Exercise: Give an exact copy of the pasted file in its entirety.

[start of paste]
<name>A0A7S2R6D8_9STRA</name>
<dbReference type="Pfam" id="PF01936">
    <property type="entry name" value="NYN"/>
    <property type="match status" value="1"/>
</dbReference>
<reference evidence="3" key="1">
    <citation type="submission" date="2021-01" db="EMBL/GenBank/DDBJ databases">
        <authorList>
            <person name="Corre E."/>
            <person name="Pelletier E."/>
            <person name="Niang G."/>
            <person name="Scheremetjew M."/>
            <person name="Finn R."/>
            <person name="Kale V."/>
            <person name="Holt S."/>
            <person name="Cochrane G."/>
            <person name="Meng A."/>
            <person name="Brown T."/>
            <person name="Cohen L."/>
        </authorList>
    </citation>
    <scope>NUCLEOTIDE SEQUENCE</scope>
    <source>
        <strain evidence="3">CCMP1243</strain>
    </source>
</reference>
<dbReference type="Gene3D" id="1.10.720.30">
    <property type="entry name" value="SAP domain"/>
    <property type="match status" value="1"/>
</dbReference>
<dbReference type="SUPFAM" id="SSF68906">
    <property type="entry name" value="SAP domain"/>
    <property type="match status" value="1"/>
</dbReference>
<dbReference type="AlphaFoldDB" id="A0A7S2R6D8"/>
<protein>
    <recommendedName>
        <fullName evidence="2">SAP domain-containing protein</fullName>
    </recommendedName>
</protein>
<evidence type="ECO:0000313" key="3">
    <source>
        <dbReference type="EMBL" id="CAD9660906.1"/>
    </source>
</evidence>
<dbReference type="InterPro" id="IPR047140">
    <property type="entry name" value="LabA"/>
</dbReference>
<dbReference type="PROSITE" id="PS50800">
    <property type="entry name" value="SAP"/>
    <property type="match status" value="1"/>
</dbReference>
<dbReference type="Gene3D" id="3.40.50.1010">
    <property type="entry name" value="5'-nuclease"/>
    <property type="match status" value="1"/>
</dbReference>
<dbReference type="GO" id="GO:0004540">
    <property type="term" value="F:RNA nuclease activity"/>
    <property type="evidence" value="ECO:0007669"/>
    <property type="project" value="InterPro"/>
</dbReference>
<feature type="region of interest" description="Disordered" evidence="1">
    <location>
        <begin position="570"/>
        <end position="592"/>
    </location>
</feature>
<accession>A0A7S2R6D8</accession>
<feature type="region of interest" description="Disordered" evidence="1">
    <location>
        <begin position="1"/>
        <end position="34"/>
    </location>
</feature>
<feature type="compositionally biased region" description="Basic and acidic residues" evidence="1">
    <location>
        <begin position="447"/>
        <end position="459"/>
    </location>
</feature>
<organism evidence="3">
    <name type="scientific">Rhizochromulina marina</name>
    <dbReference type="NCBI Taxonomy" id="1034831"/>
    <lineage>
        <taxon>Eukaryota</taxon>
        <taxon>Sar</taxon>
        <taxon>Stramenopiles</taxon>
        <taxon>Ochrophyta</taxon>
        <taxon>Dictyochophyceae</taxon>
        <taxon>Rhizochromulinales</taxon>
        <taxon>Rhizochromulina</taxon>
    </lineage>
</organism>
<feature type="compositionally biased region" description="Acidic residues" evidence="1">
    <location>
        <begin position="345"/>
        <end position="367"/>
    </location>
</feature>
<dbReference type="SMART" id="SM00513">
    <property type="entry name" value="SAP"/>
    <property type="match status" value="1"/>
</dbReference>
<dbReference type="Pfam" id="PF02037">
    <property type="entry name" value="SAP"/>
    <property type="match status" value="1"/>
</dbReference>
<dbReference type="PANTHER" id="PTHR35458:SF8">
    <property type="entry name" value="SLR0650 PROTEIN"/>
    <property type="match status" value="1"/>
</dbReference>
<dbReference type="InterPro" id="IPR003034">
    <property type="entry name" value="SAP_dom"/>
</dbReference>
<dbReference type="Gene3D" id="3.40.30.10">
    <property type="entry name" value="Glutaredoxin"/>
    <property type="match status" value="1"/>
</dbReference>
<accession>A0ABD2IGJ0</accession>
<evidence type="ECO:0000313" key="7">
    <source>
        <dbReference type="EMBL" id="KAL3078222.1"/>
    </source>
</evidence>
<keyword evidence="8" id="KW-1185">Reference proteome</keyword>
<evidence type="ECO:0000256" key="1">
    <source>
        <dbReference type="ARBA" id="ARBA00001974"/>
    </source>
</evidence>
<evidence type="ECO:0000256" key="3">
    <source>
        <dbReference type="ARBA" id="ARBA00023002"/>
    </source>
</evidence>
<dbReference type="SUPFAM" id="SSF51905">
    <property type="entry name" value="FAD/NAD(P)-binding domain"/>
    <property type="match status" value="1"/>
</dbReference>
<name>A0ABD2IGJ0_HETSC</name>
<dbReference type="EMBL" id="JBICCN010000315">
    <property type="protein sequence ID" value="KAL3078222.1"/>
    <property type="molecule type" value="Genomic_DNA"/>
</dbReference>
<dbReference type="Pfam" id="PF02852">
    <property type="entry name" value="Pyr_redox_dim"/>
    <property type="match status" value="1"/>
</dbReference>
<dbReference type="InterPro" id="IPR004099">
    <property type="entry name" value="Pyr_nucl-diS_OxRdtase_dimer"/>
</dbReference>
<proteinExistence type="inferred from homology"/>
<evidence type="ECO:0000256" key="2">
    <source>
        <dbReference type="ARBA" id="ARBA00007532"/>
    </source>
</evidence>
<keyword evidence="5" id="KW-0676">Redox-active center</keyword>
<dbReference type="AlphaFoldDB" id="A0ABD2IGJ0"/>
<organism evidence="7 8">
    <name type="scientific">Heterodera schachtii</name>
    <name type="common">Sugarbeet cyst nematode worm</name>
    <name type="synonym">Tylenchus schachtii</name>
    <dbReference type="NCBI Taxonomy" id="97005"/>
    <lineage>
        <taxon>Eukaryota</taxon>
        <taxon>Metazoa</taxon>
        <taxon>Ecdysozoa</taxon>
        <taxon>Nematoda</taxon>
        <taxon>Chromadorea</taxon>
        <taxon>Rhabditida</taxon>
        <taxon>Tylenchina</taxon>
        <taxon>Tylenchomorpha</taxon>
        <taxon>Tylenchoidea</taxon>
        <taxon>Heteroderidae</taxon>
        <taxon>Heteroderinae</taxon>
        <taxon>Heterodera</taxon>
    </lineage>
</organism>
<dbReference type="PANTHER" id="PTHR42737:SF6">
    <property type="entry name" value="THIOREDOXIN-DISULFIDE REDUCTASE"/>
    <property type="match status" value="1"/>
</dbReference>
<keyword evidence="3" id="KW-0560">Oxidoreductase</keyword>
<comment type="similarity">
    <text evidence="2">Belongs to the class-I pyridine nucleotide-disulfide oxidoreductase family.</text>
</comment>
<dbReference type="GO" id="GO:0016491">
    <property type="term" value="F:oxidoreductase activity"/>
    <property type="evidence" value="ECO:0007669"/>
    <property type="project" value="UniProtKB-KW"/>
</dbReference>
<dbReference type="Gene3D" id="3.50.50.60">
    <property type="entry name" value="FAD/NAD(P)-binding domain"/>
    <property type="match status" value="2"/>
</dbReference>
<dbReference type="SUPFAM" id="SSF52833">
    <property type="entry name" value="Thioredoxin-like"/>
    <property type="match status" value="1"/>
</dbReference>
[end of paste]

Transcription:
<name>A0A7S2R6D8_9STRA</name>
<dbReference type="Pfam" id="PF01936">
    <property type="entry name" value="NYN"/>
    <property type="match status" value="1"/>
</dbReference>
<reference evidence="3" key="1">
    <citation type="submission" date="2021-01" db="EMBL/GenBank/DDBJ databases">
        <authorList>
            <person name="Corre E."/>
            <person name="Pelletier E."/>
            <person name="Niang G."/>
            <person name="Scheremetjew M."/>
            <person name="Finn R."/>
            <person name="Kale V."/>
            <person name="Holt S."/>
            <person name="Cochrane G."/>
            <person name="Meng A."/>
            <person name="Brown T."/>
            <person name="Cohen L."/>
        </authorList>
    </citation>
    <scope>NUCLEOTIDE SEQUENCE</scope>
    <source>
        <strain evidence="3">CCMP1243</strain>
    </source>
</reference>
<dbReference type="Gene3D" id="1.10.720.30">
    <property type="entry name" value="SAP domain"/>
    <property type="match status" value="1"/>
</dbReference>
<dbReference type="SUPFAM" id="SSF68906">
    <property type="entry name" value="SAP domain"/>
    <property type="match status" value="1"/>
</dbReference>
<dbReference type="AlphaFoldDB" id="A0A7S2R6D8"/>
<protein>
    <recommendedName>
        <fullName evidence="2">SAP domain-containing protein</fullName>
    </recommendedName>
</protein>
<evidence type="ECO:0000313" key="3">
    <source>
        <dbReference type="EMBL" id="CAD9660906.1"/>
    </source>
</evidence>
<dbReference type="InterPro" id="IPR047140">
    <property type="entry name" value="LabA"/>
</dbReference>
<dbReference type="PROSITE" id="PS50800">
    <property type="entry name" value="SAP"/>
    <property type="match status" value="1"/>
</dbReference>
<dbReference type="Gene3D" id="3.40.50.1010">
    <property type="entry name" value="5'-nuclease"/>
    <property type="match status" value="1"/>
</dbReference>
<dbReference type="GO" id="GO:0004540">
    <property type="term" value="F:RNA nuclease activity"/>
    <property type="evidence" value="ECO:0007669"/>
    <property type="project" value="InterPro"/>
</dbReference>
<feature type="region of interest" description="Disordered" evidence="1">
    <location>
        <begin position="570"/>
        <end position="592"/>
    </location>
</feature>
<accession>A0A7S2R6D8</accession>
<feature type="region of interest" description="Disordered" evidence="1">
    <location>
        <begin position="1"/>
        <end position="34"/>
    </location>
</feature>
<feature type="compositionally biased region" description="Basic and acidic residues" evidence="1">
    <location>
        <begin position="447"/>
        <end position="459"/>
    </location>
</feature>
<organism evidence="3">
    <name type="scientific">Rhizochromulina marina</name>
    <dbReference type="NCBI Taxonomy" id="1034831"/>
    <lineage>
        <taxon>Eukaryota</taxon>
        <taxon>Sar</taxon>
        <taxon>Stramenopiles</taxon>
        <taxon>Ochrophyta</taxon>
        <taxon>Dictyochophyceae</taxon>
        <taxon>Rhizochromulinales</taxon>
        <taxon>Rhizochromulina</taxon>
    </lineage>
</organism>
<feature type="compositionally biased region" description="Acidic residues" evidence="1">
    <location>
        <begin position="345"/>
        <end position="367"/>
    </location>
</feature>
<dbReference type="SMART" id="SM00513">
    <property type="entry name" value="SAP"/>
    <property type="match status" value="1"/>
</dbReference>
<dbReference type="Pfam" id="PF02037">
    <property type="entry name" value="SAP"/>
    <property type="match status" value="1"/>
</dbReference>
<dbReference type="PANTHER" id="PTHR35458:SF8">
    <property type="entry name" value="SLR0650 PROTEIN"/>
    <property type="match status" value="1"/>
</dbReference>
<dbReference type="InterPro" id="IPR003034">
    <property type="entry name" value="SAP_dom"/>
</dbReference>
<dbReference type="Gene3D" id="3.40.30.10">
    <property type="entry name" value="Glutaredoxin"/>
    <property type="match status" value="1"/>
</dbReference>
<accession>A0ABD2IGJ0</accession>
<evidence type="ECO:0000313" key="7">
    <source>
        <dbReference type="EMBL" id="KAL3078222.1"/>
    </source>
</evidence>
<keyword evidence="8" id="KW-1185">Reference proteome</keyword>
<evidence type="ECO:0000256" key="1">
    <source>
        <dbReference type="ARBA" id="ARBA00001974"/>
    </source>
</evidence>
<evidence type="ECO:0000256" key="3">
    <source>
        <dbReference type="ARBA" id="ARBA00023002"/>
    </source>
</evidence>
<dbReference type="SUPFAM" id="SSF51905">
    <property type="entry name" value="FAD/NAD(P)-binding domain"/>
    <property type="match status" value="1"/>
</dbReference>
<name>A0ABD2IGJ0_HETSC</name>
<dbReference type="EMBL" id="JBICCN010000315">
    <property type="protein sequence ID" value="KAL3078222.1"/>
    <property type="molecule type" value="Genomic_DNA"/>
</dbReference>
<dbReference type="Pfam" id="PF02852">
    <property type="entry name" value="Pyr_redox_dim"/>
    <property type="match status" value="1"/>
</dbReference>
<dbReference type="InterPro" id="IPR004099">
    <property type="entry name" value="Pyr_nucl-diS_OxRdtase_dimer"/>
</dbReference>
<proteinExistence type="inferred from homology"/>
<evidence type="ECO:0000256" key="2">
    <source>
        <dbReference type="ARBA" id="ARBA00007532"/>
    </source>
</evidence>
<keyword evidence="5" id="KW-0676">Redox-active center</keyword>
<dbReference type="AlphaFoldDB" id="A0ABD2IGJ0"/>
<organism evidence="7 8">
    <name type="scientific">Heterodera schachtii</name>
    <name type="common">Sugarbeet cyst nematode worm</name>
    <name type="synonym">Tylenchus schachtii</name>
    <dbReference type="NCBI Taxonomy" id="97005"/>
    <lineage>
        <taxon>Eukaryota</taxon>
        <taxon>Metazoa</taxon>
        <taxon>Ecdysozoa</taxon>
        <taxon>Nematoda</taxon>
        <taxon>Chromadorea</taxon>
        <taxon>Rhabditida</taxon>
        <taxon>Tylenchina</taxon>
        <taxon>Tylenchomorpha</taxon>
        <taxon>Tylenchoidea</taxon>
        <taxon>Heteroderidae</taxon>
        <taxon>Heteroderinae</taxon>
        <taxon>Heterodera</taxon>
    </lineage>
</organism>
<dbReference type="PANTHER" id="PTHR42737:SF6">
    <property type="entry name" value="THIOREDOXIN-DISULFIDE REDUCTASE"/>
    <property type="match status" value="1"/>
</dbReference>
<keyword evidence="3" id="KW-0560">Oxidoreductase</keyword>
<comment type="similarity">
    <text evidence="2">Belongs to the class-I pyridine nucleotide-disulfide oxidoreductase family.</text>
</comment>
<dbReference type="GO" id="GO:0016491">
    <property type="term" value="F:oxidoreductase activity"/>
    <property type="evidence" value="ECO:0007669"/>
    <property type="project" value="UniProtKB-KW"/>
</dbReference>
<dbReference type="Gene3D" id="3.50.50.60">
    <property type="entry name" value="FAD/NAD(P)-binding domain"/>
    <property type="match status" value="2"/>
</dbReference>
<dbReference type="SUPFAM" id="SSF52833">
    <property type="entry name" value="Thioredoxin-like"/>
    <property type="match status" value="1"/>
</dbReference>